Tag Archives | “Hidden Journey”

Why Does Everyone Want Happiness?

“Happiness is the meaning and the purpose of life,
the whole aim and end of human existence.”
~ Aristotle
“The purpose of our lives is to be happy.”
~ Dalai Lama
“From the moment of birth every human being wants happiness and does not want suffering. Neither social conditioning nor education nor ideology affects this. From the very core of our being, we simply desire contentment. Therefore, it is important to discover what will bring about the greatest degree of happiness.”
~ Dalai Lama
“The world is so unhappy because it is ignorant of the true Self.
Man’s real nature is happiness. Happiness is inborn in the true Self.
Man’s search for happiness is an unconscious search for his true Self.
The true Self is imperishable; therefore, when a man finds it, he finds a happiness which does not come to an end.”
~ Ramana Maharshi.
“The purpose of religious lectures and sermons is to awaken in you that irresistible soul-longing for Him.”
~ Paramahansa Yogananda
“The desire to be one with God is the greatest of all.”
~ Paramahansa Yogananda
“The soul of man has been separated from its source, wandering in exile in a strange land – “I am stranger on earth” (Psalm 119:19-20) – ever yearning to return to that from which it first sprang, and cleave to the Soul of all souls.”
~ Ba’al Shem Tov, Hasidic master
“O God, you are my God – for you I long! For you my body yearns; for you my soul thirsts, like a land parched, lifeless and without water.”
~ Psalm 63:1
“The longing to go back to the source is present in each being from the very time that it is separated from the source by the veil of ignorance.”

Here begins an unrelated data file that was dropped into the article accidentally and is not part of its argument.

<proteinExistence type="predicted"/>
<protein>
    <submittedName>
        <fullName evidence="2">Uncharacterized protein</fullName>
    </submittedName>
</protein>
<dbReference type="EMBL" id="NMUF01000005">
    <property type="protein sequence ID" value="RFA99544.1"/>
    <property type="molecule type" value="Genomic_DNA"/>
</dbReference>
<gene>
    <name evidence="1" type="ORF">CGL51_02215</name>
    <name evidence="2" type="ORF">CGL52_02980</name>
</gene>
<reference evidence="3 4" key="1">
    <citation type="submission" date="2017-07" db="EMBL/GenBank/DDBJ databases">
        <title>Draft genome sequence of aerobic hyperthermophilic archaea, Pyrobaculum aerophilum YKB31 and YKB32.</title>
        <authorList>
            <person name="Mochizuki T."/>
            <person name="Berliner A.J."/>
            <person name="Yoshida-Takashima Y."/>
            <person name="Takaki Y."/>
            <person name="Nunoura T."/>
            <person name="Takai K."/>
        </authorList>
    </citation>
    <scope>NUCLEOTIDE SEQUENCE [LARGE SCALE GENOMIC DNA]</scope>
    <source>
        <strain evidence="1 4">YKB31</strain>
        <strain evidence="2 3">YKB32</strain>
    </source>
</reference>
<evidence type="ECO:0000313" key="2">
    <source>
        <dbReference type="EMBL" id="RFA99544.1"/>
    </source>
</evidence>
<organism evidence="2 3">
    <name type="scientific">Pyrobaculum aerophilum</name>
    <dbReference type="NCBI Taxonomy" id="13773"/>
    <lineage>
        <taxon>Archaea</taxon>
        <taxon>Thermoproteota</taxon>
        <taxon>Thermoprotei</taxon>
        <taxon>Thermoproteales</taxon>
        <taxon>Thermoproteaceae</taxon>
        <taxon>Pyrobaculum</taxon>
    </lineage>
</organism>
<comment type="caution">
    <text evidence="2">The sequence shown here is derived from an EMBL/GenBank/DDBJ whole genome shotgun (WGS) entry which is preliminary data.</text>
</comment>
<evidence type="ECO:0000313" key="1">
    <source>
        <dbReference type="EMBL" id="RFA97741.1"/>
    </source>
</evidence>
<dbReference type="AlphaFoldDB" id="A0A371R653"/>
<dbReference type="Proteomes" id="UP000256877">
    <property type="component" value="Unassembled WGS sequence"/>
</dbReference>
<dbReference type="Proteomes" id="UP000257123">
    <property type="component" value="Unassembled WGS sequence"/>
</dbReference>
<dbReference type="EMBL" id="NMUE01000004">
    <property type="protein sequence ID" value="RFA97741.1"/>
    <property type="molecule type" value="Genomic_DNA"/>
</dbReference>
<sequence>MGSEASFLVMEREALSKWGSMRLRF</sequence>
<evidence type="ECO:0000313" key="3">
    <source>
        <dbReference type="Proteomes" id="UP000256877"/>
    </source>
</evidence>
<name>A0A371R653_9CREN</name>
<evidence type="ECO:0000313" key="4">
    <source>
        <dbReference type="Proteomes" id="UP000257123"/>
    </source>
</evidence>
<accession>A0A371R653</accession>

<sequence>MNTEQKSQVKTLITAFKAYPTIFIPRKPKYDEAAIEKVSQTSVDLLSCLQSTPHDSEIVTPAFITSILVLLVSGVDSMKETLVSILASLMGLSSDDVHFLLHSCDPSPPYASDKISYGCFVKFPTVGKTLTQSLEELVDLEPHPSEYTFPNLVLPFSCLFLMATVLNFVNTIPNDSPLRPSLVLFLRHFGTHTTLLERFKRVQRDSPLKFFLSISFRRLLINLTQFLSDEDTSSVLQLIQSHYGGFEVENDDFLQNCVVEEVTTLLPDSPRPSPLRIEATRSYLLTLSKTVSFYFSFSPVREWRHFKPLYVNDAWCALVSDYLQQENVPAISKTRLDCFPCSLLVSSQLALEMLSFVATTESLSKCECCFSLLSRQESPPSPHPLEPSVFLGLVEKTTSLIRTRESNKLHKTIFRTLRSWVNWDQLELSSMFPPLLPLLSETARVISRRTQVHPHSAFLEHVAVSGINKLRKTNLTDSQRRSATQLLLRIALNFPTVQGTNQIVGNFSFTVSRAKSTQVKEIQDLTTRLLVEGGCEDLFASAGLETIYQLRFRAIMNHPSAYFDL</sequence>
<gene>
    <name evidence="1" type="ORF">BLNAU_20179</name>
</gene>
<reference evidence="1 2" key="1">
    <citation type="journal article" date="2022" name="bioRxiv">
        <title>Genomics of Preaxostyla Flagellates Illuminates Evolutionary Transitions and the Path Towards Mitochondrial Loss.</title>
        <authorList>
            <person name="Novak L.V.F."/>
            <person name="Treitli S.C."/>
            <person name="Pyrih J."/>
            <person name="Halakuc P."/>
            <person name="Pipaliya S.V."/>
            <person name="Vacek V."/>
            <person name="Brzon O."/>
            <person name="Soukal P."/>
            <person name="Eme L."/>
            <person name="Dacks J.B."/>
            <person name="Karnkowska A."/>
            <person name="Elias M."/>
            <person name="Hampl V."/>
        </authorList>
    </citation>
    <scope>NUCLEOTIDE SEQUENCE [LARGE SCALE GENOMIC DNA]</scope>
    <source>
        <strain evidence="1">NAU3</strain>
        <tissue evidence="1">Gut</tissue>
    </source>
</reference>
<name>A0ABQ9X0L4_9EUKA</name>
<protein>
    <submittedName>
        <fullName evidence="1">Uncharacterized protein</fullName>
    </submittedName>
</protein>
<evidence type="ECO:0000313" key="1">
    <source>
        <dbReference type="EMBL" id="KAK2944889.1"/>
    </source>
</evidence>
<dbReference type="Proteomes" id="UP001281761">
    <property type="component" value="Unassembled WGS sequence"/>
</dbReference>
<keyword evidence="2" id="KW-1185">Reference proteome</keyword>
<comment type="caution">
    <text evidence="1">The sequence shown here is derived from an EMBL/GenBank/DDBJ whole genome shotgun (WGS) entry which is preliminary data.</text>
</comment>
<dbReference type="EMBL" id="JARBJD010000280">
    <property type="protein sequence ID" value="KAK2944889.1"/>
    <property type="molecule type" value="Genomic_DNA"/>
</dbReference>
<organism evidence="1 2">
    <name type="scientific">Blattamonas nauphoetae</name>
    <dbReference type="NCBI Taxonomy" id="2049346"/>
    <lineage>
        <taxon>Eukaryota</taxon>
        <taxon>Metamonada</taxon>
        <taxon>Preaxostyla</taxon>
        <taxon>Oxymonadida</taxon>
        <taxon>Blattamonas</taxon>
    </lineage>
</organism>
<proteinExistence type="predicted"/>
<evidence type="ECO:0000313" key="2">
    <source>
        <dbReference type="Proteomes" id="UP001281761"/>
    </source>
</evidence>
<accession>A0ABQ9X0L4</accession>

~ Meyer Baba




Q. Why do all people want to be happy?

A. In seeking happiness, everyone is really seeking Self.

Knowingly or unknowingly, consciously or subconsciously, no matter who or where we are, no matter our age, gender or culture, all humans share a universal and irresistible instinct and desire to return to a soul-remembered original state of Divine Love, Peace and Oneness – a transcendent state beyond words or thoughts so marvelous that its subliminal memory magnetically attracts every sentient being to merge and be At-One with It.

No matter how spiritually evolved we may become, all incarnate human life-forms experience limitation and separation from Source. Though rare beings in deep meditation may transcend this state of seeming separation and limitation, it recurs when they are impelled to return to physicality or subtle form.

Thus great devotional beings like Rumi and Hafiz constantly yearned to return to the Beloved; ever longed for eternal transcendence of the inevitable limitations and sufferings of physical existence.

Rumi said:

From my first breath I have longed for Him –
This longing has become my life.
This longing has seen me grow old. . . .


Hafiz expressed his endless longing thusly:

“My soul endures a magnificent longing. … My pen does not have the ability to describe my condition of intense longing due to separation.”